Implicit in India’s allocation of the lowest amount for defence in relation to its gross domestic product since the 1962 war (Unnithan 2018) is the message to both adversaries that, at least for this year, India would be less assertive. This is in stark contrast to the tough-on-defence image that the government aspired to and attempted to foster over the past four years. The about-turn on both fronts suggests that the electoral interests of the ruling party are now the national security imperative, and not the national interest.
Internal security initiatives have also been taken with an eye for votes. In Kashmir, Operation All-Out over the past two years has led to the killing of some 275 alleged terrorists in operations reminiscent of the 1990s ( Kashmir Times 2018). The dividend from the simultaneous administration of the carrot-and-stick approach—the union government-appointed special representative’s periodic forays into Jammu and Kashmir and the military template—has not been obvious.
India could well have arrived at the possibility of peace without having gone down the route of confrontation over the last four years. The centre has reluctantly, and only partially, accepted the proposal for a ceasefire during Ramzan made by the chief minister after an all-party meet. For its part, though defiant on the LoC, Pakistan has signalled its readiness for dialogue (Baruah 2018). If India’s strategy was to display resolve through its use of force, then it is time to capitalise on the strategy. The hypothesis here that India’s security policy is driven by the BJP’s electoral calculus suggests that the potential for a peace process that the Ramzan ceasefire has will go unrealised. Instead, this juncture will be milked for showing India’s peaceful intent, useful both internationally and domestically to obscure that its ruling party needs to keep both problems alive for their internal political utility. Since national security has been allowed to be usurped for political and ideological ends, Doval is answerable.
The benefits of cultural nationalism—read religious majoritarianism—for national security are not self-evident. The contrary is more likely the case, in terms of the threat of authoritarianism, impact on constitutional governance, and marginalisation of minorities. A snapshot of the impact on the three can be seen through the prism of the rule of law. The recent discharge of Maya Kodnani in the case related to the Gujarat carnage of 2002 and that of Swami Aseemanand in the Mecca Masjid blast case shows how perpetrators close to, and possibly acting at the behest of the Sangh Parivar, have been let off. Lieutenant Colonel Shrikant Purohit, a leader of the saffron terror outfit, Abhinav Bharat, has been granted bail and has rejoined the army. Clearly, the plea made in 2013 by police officer D G Vanzara, when incarcerated in jail, that he and fellow cops had been abandoned appears to have been heeded by the right quarter, by Modi, who has been likened to a “god” by Vanzara (Vanzara 2013).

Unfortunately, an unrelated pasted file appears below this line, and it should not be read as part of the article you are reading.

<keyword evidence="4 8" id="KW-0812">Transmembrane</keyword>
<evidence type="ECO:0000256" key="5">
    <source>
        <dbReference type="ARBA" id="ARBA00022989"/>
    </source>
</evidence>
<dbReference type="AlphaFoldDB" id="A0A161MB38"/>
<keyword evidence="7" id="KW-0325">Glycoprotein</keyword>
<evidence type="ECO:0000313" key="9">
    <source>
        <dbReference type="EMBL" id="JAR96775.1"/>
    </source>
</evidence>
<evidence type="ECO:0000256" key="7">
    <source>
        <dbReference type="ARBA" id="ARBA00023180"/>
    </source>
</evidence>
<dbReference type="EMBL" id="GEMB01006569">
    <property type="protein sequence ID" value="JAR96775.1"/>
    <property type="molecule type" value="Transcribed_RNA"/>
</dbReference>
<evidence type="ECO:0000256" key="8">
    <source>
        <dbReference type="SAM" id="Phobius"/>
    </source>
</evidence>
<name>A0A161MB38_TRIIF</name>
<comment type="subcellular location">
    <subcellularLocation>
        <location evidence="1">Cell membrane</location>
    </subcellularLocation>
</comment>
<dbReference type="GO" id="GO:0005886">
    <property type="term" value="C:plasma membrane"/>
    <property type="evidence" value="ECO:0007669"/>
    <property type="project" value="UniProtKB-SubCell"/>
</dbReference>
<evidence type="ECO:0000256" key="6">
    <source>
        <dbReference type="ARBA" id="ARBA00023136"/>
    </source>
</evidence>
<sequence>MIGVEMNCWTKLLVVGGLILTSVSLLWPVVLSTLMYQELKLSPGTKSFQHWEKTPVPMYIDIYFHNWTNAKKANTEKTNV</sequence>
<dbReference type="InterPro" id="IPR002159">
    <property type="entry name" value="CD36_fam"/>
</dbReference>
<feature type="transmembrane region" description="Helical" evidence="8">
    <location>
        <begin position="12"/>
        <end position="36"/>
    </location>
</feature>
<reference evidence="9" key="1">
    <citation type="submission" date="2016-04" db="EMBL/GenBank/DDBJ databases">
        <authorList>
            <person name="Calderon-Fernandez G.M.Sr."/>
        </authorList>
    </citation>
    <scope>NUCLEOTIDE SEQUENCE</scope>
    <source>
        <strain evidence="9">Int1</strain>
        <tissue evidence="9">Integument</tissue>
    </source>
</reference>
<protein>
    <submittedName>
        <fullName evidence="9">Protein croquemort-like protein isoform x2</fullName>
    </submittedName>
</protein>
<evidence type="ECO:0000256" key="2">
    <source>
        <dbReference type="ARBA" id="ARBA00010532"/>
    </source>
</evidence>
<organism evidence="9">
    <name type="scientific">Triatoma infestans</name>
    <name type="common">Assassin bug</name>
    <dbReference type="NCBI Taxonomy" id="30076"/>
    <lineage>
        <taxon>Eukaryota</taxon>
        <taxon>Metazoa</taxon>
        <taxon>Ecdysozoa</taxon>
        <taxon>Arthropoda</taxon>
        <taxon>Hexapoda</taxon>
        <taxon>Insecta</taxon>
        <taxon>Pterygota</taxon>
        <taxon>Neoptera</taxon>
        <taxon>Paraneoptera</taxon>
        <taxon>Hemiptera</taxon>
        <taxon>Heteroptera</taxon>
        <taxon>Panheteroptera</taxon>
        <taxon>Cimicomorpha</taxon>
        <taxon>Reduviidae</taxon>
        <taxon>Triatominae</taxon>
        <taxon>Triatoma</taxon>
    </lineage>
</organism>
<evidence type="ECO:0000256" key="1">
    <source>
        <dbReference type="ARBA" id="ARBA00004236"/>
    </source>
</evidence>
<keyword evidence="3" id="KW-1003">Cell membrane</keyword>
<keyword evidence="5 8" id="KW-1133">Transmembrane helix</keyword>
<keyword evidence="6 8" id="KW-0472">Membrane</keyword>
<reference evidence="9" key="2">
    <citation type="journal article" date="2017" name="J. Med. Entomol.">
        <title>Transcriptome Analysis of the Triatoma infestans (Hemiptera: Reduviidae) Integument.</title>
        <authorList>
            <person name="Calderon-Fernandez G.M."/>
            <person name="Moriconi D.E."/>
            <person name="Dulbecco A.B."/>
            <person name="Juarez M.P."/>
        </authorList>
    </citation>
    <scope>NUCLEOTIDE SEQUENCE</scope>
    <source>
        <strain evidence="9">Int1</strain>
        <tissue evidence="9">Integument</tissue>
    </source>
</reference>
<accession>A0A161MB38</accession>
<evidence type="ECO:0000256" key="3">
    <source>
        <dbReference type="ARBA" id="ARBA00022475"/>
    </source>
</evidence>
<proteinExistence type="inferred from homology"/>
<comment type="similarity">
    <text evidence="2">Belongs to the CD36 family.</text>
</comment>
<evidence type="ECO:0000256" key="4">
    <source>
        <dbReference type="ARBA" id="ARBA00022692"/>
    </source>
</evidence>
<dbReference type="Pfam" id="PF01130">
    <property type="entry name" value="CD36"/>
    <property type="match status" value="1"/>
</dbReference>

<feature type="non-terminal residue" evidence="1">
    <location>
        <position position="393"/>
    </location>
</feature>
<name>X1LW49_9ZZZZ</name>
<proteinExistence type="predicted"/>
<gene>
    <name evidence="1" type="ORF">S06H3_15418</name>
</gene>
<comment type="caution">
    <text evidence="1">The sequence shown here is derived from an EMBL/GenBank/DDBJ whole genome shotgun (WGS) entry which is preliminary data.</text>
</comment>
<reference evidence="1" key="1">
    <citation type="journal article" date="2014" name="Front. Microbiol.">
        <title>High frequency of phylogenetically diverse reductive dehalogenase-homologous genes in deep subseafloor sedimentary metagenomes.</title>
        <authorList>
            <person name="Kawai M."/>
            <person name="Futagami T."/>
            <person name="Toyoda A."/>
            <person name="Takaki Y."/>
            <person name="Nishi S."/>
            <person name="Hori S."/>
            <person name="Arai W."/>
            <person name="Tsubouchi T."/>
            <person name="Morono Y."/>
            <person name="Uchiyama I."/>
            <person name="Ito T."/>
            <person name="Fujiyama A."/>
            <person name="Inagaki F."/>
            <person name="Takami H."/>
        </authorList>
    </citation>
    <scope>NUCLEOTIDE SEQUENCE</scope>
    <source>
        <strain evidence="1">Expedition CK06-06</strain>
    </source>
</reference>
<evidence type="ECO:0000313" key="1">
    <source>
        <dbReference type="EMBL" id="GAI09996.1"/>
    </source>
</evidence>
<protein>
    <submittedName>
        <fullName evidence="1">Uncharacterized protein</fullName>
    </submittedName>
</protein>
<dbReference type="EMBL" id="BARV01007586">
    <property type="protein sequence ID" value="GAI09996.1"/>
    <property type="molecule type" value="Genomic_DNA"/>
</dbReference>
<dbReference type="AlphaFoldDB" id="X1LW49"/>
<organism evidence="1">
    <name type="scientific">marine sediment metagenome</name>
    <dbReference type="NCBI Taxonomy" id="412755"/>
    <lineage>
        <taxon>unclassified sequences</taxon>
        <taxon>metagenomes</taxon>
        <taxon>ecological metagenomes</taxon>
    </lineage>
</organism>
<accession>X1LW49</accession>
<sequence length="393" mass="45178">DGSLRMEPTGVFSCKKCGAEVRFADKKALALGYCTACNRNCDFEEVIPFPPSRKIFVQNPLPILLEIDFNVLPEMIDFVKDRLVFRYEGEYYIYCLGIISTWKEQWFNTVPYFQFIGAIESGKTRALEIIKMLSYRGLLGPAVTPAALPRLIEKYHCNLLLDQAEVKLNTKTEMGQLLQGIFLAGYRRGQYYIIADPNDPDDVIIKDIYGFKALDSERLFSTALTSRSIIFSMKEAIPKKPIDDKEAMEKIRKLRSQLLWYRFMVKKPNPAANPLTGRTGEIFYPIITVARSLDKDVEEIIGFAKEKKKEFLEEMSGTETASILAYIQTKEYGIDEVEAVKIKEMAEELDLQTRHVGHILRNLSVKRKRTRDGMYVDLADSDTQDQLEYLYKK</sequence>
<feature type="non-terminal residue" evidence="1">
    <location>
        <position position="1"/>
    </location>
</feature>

The crowning case is that of BJP President Amit Shah in relation to the encounter killing of Sohrabuddin Sheikh and custodial killing of his wife. Even the possibilities stemming from the manner of death of Justice B H Loya, the Special Central Bureau of Investigation judge earlier handling the Sohrabuddin Sheikh case, could not make a dent, even though it led to open dissent in the upper judiciary. The National Investigation Agency (NIA) head, Sharad Kumar, under whom the agency dragged its feet in all such cases, is slated to join the National Human Rights Commission on retirement (Bhatnagar 2018). The subversion of institutions from within is the primary internal security threat taking place on Doval’s watch.